For children and young people living with the pain of chronic and physical illness, a feeling of being “invisible” adds to their burden, writes Sarah Randell, chief executive of Teapot Trust.
As their disability often has no obvious outward sign, they tend to suffer in silence, typically reluctant to talk about their condition for fear of not being understood or even believed.
Too frequently, others respond “Well, you look fine.”
If a child is already feeling the mental health impact of a painful condition, comments like this can add to their sense of isolation.
Sadly, statistics reveal that a significant number of children and young people at risk of self-harm and suicide ideation have a chronic, physical health condition.
This month, to improve public understanding of “invisible illness”, Teapot Trust is highlighting the experience of young patients who live with chronic and physical conditions.
Art sessions ‘powerful and transformative’
Individuals around Scotland are bravely speaking out to encourage others to access funded art therapy through the charity.
When Teapot Trust was established ten years ago, it was pioneering to introduce art tables into paediatric out-patient clinics in Scotland’s hospitals to keep children distracted and calm in between invasive tests, injections and scans.
Hospitals can be scary places for children and needle phobia is common. So, the absorbing nature of art provides an important “escape”.
Since then, Teapot’s Trust work has grown significantly. One-to-one art psychotherapy sessions run to support children who struggle to come to terms with a diagnosis or accept a course of treatment – perhaps because it has unpleasant side effects.
They are helped to explore and express their feelings, discover healthy coping tools and build resilience. It can be powerful and transformative.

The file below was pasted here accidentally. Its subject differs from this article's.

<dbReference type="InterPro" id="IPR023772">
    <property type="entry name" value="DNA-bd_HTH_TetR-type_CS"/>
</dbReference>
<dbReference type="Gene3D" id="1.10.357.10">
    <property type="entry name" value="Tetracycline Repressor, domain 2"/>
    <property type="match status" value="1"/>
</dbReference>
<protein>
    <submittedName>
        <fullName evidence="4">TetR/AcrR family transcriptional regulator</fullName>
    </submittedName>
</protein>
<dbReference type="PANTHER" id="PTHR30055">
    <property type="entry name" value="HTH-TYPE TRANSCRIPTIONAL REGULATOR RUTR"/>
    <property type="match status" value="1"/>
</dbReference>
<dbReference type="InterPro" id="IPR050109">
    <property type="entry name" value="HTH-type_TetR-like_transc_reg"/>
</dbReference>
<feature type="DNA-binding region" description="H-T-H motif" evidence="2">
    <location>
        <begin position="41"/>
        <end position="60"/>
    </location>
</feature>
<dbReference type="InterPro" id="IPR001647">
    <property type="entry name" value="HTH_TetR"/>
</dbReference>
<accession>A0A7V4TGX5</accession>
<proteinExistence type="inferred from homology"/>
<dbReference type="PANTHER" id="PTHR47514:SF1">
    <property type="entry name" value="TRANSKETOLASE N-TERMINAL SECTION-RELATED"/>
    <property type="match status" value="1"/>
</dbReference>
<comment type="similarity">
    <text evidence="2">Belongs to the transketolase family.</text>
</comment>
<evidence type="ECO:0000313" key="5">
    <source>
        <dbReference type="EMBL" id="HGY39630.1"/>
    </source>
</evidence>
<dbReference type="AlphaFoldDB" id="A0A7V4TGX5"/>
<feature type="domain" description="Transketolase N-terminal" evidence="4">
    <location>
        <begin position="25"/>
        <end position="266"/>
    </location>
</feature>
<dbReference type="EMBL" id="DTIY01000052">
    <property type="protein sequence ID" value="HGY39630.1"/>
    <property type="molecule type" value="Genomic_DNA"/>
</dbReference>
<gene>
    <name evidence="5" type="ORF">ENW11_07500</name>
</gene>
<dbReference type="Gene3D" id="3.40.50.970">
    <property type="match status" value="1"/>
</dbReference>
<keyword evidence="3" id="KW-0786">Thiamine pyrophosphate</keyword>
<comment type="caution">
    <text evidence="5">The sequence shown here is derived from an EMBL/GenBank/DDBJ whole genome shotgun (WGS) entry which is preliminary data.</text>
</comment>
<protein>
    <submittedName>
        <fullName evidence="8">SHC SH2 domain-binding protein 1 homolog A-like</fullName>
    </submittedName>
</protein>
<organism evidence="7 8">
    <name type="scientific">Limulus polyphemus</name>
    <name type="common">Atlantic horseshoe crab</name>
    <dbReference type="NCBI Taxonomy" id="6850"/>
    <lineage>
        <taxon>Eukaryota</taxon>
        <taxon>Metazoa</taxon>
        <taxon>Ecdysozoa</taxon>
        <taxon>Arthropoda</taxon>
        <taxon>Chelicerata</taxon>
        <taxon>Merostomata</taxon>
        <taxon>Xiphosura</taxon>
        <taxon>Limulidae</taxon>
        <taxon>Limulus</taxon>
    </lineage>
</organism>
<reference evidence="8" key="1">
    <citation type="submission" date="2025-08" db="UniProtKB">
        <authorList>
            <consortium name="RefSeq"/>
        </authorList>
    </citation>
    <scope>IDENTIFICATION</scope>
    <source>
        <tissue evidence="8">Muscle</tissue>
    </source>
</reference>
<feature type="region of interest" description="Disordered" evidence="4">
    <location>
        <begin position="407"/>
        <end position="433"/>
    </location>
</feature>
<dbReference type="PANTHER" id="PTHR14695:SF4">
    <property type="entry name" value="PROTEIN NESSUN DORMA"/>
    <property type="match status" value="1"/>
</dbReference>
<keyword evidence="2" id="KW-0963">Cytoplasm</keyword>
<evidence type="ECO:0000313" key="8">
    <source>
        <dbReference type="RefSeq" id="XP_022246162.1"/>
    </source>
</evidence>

Now, group sessions for those with the same or similar conditions in common enable children to see beyond themselves and develop mutually supportive friendships. Family art therapy is also offered to help families navigate their journey together.
A great sense of relief is felt by children and parents alike when art therapy gets underway and starts to achieve its goals.
Lives moving ‘from black and white into colour’
Young people have described their lives moving from black and white into colour with help to understand feelings that had been bottled up for a long time.
Parents speak of the helplessness they felt at seeing their child disappear in a downward spiral of anxiety and depression, made worse by long waiting times for services that proved ineffective, before finally being referred to art therapy.
In Royal Aberdeen Children’s Hospital, Teapot Trust usually provides one-to-one art therapy and an art table in paediatric out-patient clinics.
This had to be paused during the pandemic due to the children’s weakened immunity to Covid-19 and the risk of cross-infection but support continues online via video conferencing.
In partnership with Raigmore Hospital in Inverness, the charity piloted new work during the pandemic – developing both online small groups and family art therapy which have been rolled out widely so that many other children, young people and families can benefit.
The use of online art therapy has enabled many children and young people who live in remote locations to access a service they rely on without the need for time-consuming travel.
Sarah Randell is chief executive of Teapot Trust, a registered Scottish charity at the forefront of mental health support for young patients living with chronic and physical conditions.
The charity uses art therapy and creative interventions to meet needs, working in hospitals, communities and online. Self-referrals from families are welcomed.